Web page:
This is probably a good place to wrap up this post. The meta-measured layer I’ve described is still very new and the images I’ve built are still usefuly only for ‘tire-kicking’. My next post will hopefully discuss predicting measurement values in the build system and other fun stuffs.

Chrome web sandbox on XenClient

There’s lots of software out there that sets up a “sandbox” to protect your system from untrusted code. The examples that come to mind are Chrome and Adobe for the flash sandbox. The strength of these sandboxes are an interesting point of discussion. Strength is always related to the mechanism and if you’re running on Windows the separation guarantees you get are only as strong as the separation Windows affords to processes. If this is a strong enough guarantee for you then you probably won’t find this post very useful. If you’re interested in using XenClient and the Xen hypervisor to get yourself the strongest separation that I can think of, then read on!

Use Case

XenClient allows you to run any number of operating systems on a single piece of hardware. In my case this is a laptop. I’ve got two VMs: my work desktop (Windows 7) for email and other work stuff and my development system that runs Debian testing (Wheezy as of now).

Long story short, I don’t trust some of the crap that’s out on the web to run on either of these systems. I’d like to confine my web browsing to a separate VM to protect my company’s data and my development system. This article will show you how to build a bare bones Linux VM that runs a web browser (Chromium) and little more.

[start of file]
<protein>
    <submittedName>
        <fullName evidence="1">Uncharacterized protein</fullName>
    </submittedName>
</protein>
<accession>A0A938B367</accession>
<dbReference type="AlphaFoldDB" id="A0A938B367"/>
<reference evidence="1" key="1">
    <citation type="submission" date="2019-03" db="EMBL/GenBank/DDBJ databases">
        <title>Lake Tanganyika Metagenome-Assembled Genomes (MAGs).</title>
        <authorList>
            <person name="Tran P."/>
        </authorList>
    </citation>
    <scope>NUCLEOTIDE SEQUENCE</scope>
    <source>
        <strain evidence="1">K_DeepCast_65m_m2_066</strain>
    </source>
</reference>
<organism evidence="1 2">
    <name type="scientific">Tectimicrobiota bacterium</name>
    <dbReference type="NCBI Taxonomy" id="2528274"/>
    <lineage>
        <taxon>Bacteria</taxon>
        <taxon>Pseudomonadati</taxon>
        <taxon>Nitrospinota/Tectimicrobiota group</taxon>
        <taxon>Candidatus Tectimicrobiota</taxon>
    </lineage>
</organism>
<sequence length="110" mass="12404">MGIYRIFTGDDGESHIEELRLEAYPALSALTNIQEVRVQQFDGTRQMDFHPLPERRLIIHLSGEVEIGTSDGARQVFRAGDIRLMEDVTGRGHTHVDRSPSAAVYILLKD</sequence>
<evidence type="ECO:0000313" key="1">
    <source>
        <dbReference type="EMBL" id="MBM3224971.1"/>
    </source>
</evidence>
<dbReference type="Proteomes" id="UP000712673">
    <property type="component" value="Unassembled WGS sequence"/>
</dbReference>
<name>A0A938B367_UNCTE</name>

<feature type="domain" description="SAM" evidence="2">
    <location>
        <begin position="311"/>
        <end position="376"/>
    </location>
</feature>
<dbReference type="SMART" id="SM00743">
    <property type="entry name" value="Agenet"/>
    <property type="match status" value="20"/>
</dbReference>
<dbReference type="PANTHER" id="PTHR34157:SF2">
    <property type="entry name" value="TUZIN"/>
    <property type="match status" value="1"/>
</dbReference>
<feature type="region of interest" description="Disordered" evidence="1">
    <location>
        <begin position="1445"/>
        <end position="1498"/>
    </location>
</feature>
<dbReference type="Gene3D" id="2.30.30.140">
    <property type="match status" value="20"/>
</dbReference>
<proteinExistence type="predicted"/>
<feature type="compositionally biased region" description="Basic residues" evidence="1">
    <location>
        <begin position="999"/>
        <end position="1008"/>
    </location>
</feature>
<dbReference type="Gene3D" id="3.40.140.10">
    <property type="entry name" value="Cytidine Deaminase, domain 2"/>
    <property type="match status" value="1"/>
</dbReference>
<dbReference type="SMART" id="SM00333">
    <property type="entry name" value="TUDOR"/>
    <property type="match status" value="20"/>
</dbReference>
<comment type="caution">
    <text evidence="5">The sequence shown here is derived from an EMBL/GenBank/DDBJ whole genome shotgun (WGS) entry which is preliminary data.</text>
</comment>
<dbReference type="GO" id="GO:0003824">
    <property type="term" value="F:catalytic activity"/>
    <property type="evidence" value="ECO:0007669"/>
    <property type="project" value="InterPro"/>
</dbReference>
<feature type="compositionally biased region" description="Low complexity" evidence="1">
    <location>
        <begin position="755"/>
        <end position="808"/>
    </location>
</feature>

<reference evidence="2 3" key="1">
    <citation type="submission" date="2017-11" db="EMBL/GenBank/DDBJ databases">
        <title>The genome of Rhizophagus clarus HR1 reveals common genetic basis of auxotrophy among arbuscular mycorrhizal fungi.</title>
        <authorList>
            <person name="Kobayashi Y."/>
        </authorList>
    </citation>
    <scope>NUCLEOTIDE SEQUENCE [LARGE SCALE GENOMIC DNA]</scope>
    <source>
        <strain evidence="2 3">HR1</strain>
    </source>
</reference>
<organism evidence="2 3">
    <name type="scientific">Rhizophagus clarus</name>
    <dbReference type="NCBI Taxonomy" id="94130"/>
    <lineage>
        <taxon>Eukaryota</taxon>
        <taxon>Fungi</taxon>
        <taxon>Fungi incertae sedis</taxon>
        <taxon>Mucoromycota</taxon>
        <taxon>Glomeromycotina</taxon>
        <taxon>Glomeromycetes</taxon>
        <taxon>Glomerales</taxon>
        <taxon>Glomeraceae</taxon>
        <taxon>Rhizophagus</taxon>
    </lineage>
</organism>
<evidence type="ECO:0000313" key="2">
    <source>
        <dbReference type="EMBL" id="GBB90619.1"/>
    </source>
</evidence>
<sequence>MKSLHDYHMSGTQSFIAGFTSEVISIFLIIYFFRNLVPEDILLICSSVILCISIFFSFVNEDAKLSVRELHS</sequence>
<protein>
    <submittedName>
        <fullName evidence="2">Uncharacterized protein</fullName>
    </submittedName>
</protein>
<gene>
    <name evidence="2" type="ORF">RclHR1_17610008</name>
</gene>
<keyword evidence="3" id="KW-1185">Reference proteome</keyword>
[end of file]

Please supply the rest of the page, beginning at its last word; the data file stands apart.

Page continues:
You’ll need a linux VM to host your web browser. I like Debian Wheezy since the PV xen drivers for network and disk work out of the box on XenClient (2.1). There’s a small bug that required you use LVM for your rootfs but I typically do that anyways so no worries there.

Typically I do an install omitting even the “standard system tools” to keep things as small as possible. This results in a root file system that’s < 1G. All you need to do then is install the web browser (chromium), rungetty, and the xinint package. Next is a bit of scripting and some minor configuration changes.


When this VM boots we want the web browser to launch and run full screen. We don’t want a window manager or anything. Just the browser.

When Linux boots, the init process parses the /etc/inittab file. One of the things specified in inittab are processes that init starts like getty. Typically inittab starts getty‘s on 6 ttys but we want it to start chrome for us. We can do this by having init execute rungetty (read the man page!) which we can then have execute arbitrary commands for us:

# /sbin/getty invocations for the runlevels.
# The "id" field MUST be the same as the last
# characters of the device (after "tty").
# Format:
#  :::
# Note that on most Debian systems tty7 is used by the X Window System,
# so if you want to add more getty's go ahead but skip tty7 if you run X.
1:2345:respawn:/sbin/getty 38400 tty1
2:23:respawn:/sbin/getty 38400 tty2